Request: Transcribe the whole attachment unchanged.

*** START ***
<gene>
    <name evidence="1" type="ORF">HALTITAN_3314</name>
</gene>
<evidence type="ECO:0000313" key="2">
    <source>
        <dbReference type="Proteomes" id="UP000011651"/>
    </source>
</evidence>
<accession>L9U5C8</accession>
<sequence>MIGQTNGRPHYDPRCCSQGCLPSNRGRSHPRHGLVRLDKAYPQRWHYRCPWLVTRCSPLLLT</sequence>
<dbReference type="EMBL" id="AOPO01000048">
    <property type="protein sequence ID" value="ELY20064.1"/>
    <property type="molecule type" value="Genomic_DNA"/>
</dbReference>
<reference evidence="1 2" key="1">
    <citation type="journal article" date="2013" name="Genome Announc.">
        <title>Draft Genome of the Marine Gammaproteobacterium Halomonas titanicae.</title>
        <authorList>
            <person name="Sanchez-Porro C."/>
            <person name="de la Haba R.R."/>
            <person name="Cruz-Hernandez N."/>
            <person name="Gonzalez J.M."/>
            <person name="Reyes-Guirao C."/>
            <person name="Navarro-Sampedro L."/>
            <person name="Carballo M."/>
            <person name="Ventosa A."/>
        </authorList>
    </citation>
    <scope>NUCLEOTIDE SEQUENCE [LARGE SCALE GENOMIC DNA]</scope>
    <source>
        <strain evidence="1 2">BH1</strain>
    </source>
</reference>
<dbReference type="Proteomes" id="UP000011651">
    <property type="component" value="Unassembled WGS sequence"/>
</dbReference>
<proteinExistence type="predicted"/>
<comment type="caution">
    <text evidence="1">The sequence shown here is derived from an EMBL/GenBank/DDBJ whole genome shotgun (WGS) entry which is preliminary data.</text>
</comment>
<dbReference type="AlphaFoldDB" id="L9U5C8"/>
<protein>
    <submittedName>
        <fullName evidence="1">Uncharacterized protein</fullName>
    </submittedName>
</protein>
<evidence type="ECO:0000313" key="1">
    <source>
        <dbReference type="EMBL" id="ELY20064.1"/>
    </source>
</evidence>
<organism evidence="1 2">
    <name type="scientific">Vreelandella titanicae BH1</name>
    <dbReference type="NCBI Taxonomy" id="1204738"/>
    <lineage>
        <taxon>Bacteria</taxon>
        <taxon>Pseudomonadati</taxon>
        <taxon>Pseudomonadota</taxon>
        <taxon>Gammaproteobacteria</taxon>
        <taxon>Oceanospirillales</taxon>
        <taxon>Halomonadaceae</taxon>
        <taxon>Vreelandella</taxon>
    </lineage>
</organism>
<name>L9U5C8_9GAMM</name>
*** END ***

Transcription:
<gene>
    <name evidence="1" type="ORF">HALTITAN_3314</name>
</gene>
<evidence type="ECO:0000313" key="2">
    <source>
        <dbReference type="Proteomes" id="UP000011651"/>
    </source>
</evidence>
<accession>L9U5C8</accession>
<sequence>MIGQTNGRPHYDPRCCSQGCLPSNRGRSHPRHGLVRLDKAYPQRWHYRCPWLVTRCSPLLLT</sequence>
<dbReference type="EMBL" id="AOPO01000048">
    <property type="protein sequence ID" value="ELY20064.1"/>
    <property type="molecule type" value="Genomic_DNA"/>
</dbReference>
<reference evidence="1 2" key="1">
    <citation type="journal article" date="2013" name="Genome Announc.">
        <title>Draft Genome of the Marine Gammaproteobacterium Halomonas titanicae.</title>
        <authorList>
            <person name="Sanchez-Porro C."/>
            <person name="de la Haba R.R."/>
            <person name="Cruz-Hernandez N."/>
            <person name="Gonzalez J.M."/>
            <person name="Reyes-Guirao C."/>
            <person name="Navarro-Sampedro L."/>
            <person name="Carballo M."/>
            <person name="Ventosa A."/>
        </authorList>
    </citation>
    <scope>NUCLEOTIDE SEQUENCE [LARGE SCALE GENOMIC DNA]</scope>
    <source>
        <strain evidence="1 2">BH1</strain>
    </source>
</reference>
<dbReference type="Proteomes" id="UP000011651">
    <property type="component" value="Unassembled WGS sequence"/>
</dbReference>
<proteinExistence type="predicted"/>
<comment type="caution">
    <text evidence="1">The sequence shown here is derived from an EMBL/GenBank/DDBJ whole genome shotgun (WGS) entry which is preliminary data.</text>
</comment>
<dbReference type="AlphaFoldDB" id="L9U5C8"/>
<protein>
    <submittedName>
        <fullName evidence="1">Uncharacterized protein</fullName>
    </submittedName>
</protein>
<evidence type="ECO:0000313" key="1">
    <source>
        <dbReference type="EMBL" id="ELY20064.1"/>
    </source>
</evidence>
<organism evidence="1 2">
    <name type="scientific">Vreelandella titanicae BH1</name>
    <dbReference type="NCBI Taxonomy" id="1204738"/>
    <lineage>
        <taxon>Bacteria</taxon>
        <taxon>Pseudomonadati</taxon>
        <taxon>Pseudomonadota</taxon>
        <taxon>Gammaproteobacteria</taxon>
        <taxon>Oceanospirillales</taxon>
        <taxon>Halomonadaceae</taxon>
        <taxon>Vreelandella</taxon>
    </lineage>
</organism>
<name>L9U5C8_9GAMM</name>